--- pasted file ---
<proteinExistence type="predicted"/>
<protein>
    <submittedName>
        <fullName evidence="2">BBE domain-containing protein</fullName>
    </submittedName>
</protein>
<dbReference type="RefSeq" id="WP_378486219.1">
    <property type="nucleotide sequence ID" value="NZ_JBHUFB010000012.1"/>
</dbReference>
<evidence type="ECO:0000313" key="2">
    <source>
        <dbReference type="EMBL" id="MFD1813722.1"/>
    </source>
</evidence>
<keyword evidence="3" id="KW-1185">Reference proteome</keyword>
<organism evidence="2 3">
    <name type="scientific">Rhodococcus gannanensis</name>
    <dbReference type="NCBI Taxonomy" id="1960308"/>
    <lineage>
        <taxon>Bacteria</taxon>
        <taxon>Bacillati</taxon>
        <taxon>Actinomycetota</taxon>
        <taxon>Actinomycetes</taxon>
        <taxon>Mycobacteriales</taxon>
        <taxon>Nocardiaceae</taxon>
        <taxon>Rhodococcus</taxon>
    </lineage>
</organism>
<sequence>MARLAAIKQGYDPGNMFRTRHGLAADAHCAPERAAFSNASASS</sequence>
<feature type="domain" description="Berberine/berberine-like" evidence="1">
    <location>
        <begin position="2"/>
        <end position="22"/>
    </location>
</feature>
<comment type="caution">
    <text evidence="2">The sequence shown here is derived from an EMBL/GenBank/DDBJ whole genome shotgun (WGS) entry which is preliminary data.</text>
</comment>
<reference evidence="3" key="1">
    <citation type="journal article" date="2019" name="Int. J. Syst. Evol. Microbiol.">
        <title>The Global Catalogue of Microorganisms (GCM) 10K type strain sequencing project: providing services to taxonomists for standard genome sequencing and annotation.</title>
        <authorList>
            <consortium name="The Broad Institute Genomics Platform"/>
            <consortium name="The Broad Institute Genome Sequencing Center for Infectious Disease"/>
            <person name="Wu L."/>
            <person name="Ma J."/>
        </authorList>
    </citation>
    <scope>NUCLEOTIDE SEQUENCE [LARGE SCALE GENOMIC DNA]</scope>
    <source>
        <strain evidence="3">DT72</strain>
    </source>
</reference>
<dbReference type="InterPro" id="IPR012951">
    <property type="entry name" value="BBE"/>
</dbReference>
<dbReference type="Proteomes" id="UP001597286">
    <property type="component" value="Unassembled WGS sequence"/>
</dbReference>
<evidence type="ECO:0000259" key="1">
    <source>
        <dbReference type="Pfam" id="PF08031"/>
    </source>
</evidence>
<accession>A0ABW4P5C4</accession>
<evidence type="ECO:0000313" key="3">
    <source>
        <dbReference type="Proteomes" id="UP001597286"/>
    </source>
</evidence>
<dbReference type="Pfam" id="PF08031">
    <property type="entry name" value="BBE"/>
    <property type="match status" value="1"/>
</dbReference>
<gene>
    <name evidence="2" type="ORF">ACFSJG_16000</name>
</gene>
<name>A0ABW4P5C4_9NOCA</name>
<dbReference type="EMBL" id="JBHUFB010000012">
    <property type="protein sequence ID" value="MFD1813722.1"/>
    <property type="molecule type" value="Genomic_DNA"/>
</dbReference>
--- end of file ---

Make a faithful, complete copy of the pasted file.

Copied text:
<proteinExistence type="predicted"/>
<protein>
    <submittedName>
        <fullName evidence="2">BBE domain-containing protein</fullName>
    </submittedName>
</protein>
<dbReference type="RefSeq" id="WP_378486219.1">
    <property type="nucleotide sequence ID" value="NZ_JBHUFB010000012.1"/>
</dbReference>
<evidence type="ECO:0000313" key="2">
    <source>
        <dbReference type="EMBL" id="MFD1813722.1"/>
    </source>
</evidence>
<keyword evidence="3" id="KW-1185">Reference proteome</keyword>
<organism evidence="2 3">
    <name type="scientific">Rhodococcus gannanensis</name>
    <dbReference type="NCBI Taxonomy" id="1960308"/>
    <lineage>
        <taxon>Bacteria</taxon>
        <taxon>Bacillati</taxon>
        <taxon>Actinomycetota</taxon>
        <taxon>Actinomycetes</taxon>
        <taxon>Mycobacteriales</taxon>
        <taxon>Nocardiaceae</taxon>
        <taxon>Rhodococcus</taxon>
    </lineage>
</organism>
<sequence>MARLAAIKQGYDPGNMFRTRHGLAADAHCAPERAAFSNASASS</sequence>
<feature type="domain" description="Berberine/berberine-like" evidence="1">
    <location>
        <begin position="2"/>
        <end position="22"/>
    </location>
</feature>
<comment type="caution">
    <text evidence="2">The sequence shown here is derived from an EMBL/GenBank/DDBJ whole genome shotgun (WGS) entry which is preliminary data.</text>
</comment>
<reference evidence="3" key="1">
    <citation type="journal article" date="2019" name="Int. J. Syst. Evol. Microbiol.">
        <title>The Global Catalogue of Microorganisms (GCM) 10K type strain sequencing project: providing services to taxonomists for standard genome sequencing and annotation.</title>
        <authorList>
            <consortium name="The Broad Institute Genomics Platform"/>
            <consortium name="The Broad Institute Genome Sequencing Center for Infectious Disease"/>
            <person name="Wu L."/>
            <person name="Ma J."/>
        </authorList>
    </citation>
    <scope>NUCLEOTIDE SEQUENCE [LARGE SCALE GENOMIC DNA]</scope>
    <source>
        <strain evidence="3">DT72</strain>
    </source>
</reference>
<dbReference type="InterPro" id="IPR012951">
    <property type="entry name" value="BBE"/>
</dbReference>
<dbReference type="Proteomes" id="UP001597286">
    <property type="component" value="Unassembled WGS sequence"/>
</dbReference>
<evidence type="ECO:0000259" key="1">
    <source>
        <dbReference type="Pfam" id="PF08031"/>
    </source>
</evidence>
<accession>A0ABW4P5C4</accession>
<evidence type="ECO:0000313" key="3">
    <source>
        <dbReference type="Proteomes" id="UP001597286"/>
    </source>
</evidence>
<dbReference type="Pfam" id="PF08031">
    <property type="entry name" value="BBE"/>
    <property type="match status" value="1"/>
</dbReference>
<gene>
    <name evidence="2" type="ORF">ACFSJG_16000</name>
</gene>
<name>A0ABW4P5C4_9NOCA</name>
<dbReference type="EMBL" id="JBHUFB010000012">
    <property type="protein sequence ID" value="MFD1813722.1"/>
    <property type="molecule type" value="Genomic_DNA"/>
</dbReference>